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The differences in which jails and prisons serve in the criminal justice system

To read more, visit http: Perhaps no other new national experiment besides democracy itself received more attention. From a meeting of The Philadelphia Society for Alleviating the Miseries of Public Prisons, convened in the home of Benjamin Franklin in 1787, came the idea that prisons could be places of transformation and not punishment.

This eventually led to the construction of the Eastern State Penitentiary, which opened in 1829 in Philadelphia. The experiment, which included solitary confinement and manual labor as venues for self-reflection, did not work. But the seed of the idea of prisons as places of transformation had been planted. The first Penitentiary in Philadelphia cements that city as a seedbed for reform efforts.

What’s the Difference Between Prison and Jail?

In 2015, the John D. There is a difference. Jails Many Americans, indeed many Christians, do not know the difference between a prison and a jail.

Definition: Prison

I shake my head when I visit a church with a prison ministry, whose service is to a county jail. But prisons and jails are not the same. Prisons are places where persons serve time of not less than one year, generally on a felony conviction. Jails, on the other hand, house three types of persons: For example, Pennsylvania uses jails for sentences of up to two years rather than one, and some felony convictions of less than one year can be served in some county jails.

But the principle holds: Prisons exist for long-term confinement. In theory, a bail system provides incentive to appear in court, and it makes it more difficult for persons considered at risk to further criminal behavior or even flight, from doing either. Unfortunately, the reality is that the bail system unfairly penalizes low-income persons and families by placing a disproportionate burden on their ability to post.


In the name of public safety, a jail provides a secure setting for those who may be at risk of committing additional crimes in the period prior to trial and sentencing.

However, those who pose little threat to community and society become entangled in a system and its jail facilities that inflict further psychic damage, reduce economic opportunity through confinement, and house disproportionate numbers of poor persons. Jails swell as policing practices find root in custodial arrests, and jurisdictions fail to consider alternative methods of accountability that do not separate the accused from family, community, and employment.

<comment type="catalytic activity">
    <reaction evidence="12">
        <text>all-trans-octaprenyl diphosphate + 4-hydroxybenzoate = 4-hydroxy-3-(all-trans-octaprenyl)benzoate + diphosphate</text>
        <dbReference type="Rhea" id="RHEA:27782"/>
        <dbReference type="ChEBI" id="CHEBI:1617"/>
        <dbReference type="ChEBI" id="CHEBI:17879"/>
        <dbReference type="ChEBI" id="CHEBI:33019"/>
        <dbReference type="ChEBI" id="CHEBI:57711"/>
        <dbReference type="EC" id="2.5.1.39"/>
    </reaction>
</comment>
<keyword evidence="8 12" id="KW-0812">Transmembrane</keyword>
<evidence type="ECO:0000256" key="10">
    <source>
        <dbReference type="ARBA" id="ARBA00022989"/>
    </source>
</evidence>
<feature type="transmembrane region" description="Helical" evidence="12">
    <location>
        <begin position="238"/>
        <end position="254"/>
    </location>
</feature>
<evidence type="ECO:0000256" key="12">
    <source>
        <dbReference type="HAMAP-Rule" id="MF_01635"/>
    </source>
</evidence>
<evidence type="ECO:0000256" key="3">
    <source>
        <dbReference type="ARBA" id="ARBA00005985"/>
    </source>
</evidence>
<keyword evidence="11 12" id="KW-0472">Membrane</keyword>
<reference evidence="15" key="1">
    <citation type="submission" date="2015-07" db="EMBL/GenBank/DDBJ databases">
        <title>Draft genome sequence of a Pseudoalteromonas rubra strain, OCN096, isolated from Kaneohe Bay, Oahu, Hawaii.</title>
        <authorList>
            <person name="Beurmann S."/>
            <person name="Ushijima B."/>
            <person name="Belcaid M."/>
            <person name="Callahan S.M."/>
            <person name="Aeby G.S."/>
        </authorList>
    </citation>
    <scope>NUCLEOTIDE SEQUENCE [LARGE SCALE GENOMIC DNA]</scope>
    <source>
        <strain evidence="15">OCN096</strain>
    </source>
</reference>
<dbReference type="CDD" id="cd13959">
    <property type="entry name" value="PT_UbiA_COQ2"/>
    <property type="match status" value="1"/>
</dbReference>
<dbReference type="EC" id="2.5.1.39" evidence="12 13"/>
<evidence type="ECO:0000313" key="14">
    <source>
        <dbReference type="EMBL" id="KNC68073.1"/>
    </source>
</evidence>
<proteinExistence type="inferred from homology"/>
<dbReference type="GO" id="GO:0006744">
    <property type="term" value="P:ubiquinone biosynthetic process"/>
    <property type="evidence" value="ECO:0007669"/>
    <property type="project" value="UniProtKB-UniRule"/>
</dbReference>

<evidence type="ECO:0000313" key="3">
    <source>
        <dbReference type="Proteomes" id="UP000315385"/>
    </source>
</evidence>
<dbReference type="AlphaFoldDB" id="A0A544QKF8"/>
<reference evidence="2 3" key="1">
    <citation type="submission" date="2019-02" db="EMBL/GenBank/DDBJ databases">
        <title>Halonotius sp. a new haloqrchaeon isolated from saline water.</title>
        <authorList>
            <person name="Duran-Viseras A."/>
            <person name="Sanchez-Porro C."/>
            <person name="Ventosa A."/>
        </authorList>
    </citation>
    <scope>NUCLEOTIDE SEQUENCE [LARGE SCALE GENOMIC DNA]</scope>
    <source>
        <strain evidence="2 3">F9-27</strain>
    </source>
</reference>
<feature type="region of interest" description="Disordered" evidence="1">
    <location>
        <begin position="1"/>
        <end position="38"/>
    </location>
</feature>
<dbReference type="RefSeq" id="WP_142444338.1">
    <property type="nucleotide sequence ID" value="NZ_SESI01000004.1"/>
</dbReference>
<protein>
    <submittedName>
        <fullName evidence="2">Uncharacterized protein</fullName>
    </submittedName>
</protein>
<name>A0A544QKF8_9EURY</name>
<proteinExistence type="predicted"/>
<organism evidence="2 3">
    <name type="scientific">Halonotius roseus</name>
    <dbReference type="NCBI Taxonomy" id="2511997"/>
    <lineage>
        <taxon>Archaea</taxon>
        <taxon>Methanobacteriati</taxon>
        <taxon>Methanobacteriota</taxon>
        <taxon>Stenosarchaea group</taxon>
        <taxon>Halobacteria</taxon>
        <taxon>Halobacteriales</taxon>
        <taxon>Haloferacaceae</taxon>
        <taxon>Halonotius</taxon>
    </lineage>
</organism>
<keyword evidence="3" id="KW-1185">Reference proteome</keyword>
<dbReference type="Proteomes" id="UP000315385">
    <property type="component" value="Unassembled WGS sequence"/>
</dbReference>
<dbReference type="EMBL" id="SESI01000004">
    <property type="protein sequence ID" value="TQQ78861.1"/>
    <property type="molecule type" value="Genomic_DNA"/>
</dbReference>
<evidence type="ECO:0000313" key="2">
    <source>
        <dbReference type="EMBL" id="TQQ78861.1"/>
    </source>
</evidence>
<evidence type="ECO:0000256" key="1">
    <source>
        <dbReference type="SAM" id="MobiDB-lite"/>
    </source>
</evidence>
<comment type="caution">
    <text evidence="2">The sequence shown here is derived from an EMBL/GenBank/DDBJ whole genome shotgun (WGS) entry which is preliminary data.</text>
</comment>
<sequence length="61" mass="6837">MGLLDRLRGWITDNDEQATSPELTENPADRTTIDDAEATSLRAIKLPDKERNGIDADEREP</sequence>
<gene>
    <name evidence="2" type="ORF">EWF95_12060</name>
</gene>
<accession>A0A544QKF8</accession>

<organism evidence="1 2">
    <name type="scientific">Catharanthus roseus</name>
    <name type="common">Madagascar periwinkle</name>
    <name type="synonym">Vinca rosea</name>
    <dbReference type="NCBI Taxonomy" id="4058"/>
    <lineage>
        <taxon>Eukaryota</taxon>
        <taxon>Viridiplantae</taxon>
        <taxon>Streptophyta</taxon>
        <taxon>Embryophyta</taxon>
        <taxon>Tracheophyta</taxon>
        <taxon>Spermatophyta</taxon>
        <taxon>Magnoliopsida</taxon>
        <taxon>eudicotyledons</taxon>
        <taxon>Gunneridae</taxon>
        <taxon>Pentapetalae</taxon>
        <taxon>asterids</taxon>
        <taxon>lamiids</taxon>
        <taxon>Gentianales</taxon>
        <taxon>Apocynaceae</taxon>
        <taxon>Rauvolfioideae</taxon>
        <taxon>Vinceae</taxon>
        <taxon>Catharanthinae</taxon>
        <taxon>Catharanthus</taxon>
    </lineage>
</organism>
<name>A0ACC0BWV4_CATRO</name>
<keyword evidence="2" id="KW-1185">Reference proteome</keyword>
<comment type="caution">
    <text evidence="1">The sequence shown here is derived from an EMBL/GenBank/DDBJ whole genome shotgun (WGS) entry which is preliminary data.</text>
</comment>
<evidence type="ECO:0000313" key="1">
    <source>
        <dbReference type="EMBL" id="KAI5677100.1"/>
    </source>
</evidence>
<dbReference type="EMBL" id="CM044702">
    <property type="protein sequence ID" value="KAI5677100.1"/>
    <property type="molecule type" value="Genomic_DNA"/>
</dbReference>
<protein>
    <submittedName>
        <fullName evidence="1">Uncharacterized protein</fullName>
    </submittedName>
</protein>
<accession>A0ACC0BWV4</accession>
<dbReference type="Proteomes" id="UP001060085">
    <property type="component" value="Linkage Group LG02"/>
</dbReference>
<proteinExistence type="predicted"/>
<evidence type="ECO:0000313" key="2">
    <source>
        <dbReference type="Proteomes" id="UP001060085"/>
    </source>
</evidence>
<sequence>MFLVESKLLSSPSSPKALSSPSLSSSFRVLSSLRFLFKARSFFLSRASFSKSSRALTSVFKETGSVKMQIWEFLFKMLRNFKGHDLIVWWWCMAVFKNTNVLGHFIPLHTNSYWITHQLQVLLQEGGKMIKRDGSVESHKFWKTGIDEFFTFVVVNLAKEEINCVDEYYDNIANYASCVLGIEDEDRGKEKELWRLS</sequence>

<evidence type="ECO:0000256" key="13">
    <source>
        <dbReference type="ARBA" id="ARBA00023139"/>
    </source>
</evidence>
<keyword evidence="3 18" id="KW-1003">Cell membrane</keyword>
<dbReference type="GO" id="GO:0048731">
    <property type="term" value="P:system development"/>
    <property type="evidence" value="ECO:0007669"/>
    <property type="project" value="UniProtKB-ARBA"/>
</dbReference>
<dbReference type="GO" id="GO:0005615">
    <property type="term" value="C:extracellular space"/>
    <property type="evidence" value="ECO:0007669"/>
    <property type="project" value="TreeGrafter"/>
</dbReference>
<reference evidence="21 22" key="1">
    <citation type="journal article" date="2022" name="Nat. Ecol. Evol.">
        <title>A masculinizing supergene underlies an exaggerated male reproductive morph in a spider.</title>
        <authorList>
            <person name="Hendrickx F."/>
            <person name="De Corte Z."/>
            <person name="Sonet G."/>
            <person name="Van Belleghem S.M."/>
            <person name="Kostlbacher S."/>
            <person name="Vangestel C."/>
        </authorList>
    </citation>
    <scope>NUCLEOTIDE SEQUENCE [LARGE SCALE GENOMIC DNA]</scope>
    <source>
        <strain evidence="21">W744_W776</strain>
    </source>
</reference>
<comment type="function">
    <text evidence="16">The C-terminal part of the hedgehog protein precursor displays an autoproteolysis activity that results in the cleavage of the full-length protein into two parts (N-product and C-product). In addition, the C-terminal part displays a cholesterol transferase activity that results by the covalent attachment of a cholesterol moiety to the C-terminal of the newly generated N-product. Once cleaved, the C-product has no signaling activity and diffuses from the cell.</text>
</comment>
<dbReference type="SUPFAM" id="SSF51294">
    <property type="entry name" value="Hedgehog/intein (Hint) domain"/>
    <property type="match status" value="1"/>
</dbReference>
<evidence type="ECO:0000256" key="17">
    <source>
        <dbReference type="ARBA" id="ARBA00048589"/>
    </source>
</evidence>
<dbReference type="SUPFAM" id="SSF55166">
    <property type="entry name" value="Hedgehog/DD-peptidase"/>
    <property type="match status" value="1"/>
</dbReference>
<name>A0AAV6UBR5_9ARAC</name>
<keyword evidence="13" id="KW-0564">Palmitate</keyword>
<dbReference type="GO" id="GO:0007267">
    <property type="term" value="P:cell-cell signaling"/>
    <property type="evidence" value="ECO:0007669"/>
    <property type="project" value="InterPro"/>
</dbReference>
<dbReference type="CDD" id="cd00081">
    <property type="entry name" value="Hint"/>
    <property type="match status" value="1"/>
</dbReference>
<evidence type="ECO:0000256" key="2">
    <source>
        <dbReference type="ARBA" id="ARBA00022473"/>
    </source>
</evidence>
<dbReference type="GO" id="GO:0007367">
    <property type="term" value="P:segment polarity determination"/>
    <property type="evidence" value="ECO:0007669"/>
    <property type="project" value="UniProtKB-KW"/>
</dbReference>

Indeed, a Pew Charitable Trusts study documented an increase from 44 percent to 57 percent of inmates being held for trial between 1999 and 2008.

I did not awaken any morning with mouse feces on my face and blanket, as alleged in one of the Philadelphia lawsuits, but I was very uncomfortable sleeping with my head next to the toilet as the third man in our two-man cell.

Philadelphia is not without its reform efforts. The MacArthur grant will provide resources to develop new assessment tools to determine actual risks of flight and further offense for those arrested and seek alternative measures such as intensive community supervision in its place for those with low risk.

The previous administration did invest heavily in reentry programs, cutting recidivism rates, but the aggressive policing and high bail systems minimized the gains brought on by recidivism reduction. The MacArthur grant will provide more resources to explore, develop, and implement such alternatives. Philadelphia is also beginning to consider alternatives for certain subsets of arrestees, such as veterans and the mentally ill.

While speaking at a conference of Christian college students, I asked the group if any of them did not know where to buy drugs. Not a single hand was raised. The penitentiary movement affirmed that all people are created in the image of God and possess the rational faculties of reflection and the spiritual capacity of transformation.

What’s the difference between prison and jail?

My jail time exposed me to inmate-created protocols that exhibited glimpses of grace and reminders of real humanity. Even more desirable a practice, inmates would wait until the cell was unoccupied when residents went to the central day room for TV, recreation, or classes, and would go back to the cell and move their bowels.

The investment and implementation of the MacArthur initiative should give us the opportunity to reclaim the humanity of those convicted of crimes, to provide chances for real personal transformation consistent with our Christian understanding of humanity, and to resist unjust punishments based on income and race. The MacArthur initiative is a step in the right direction.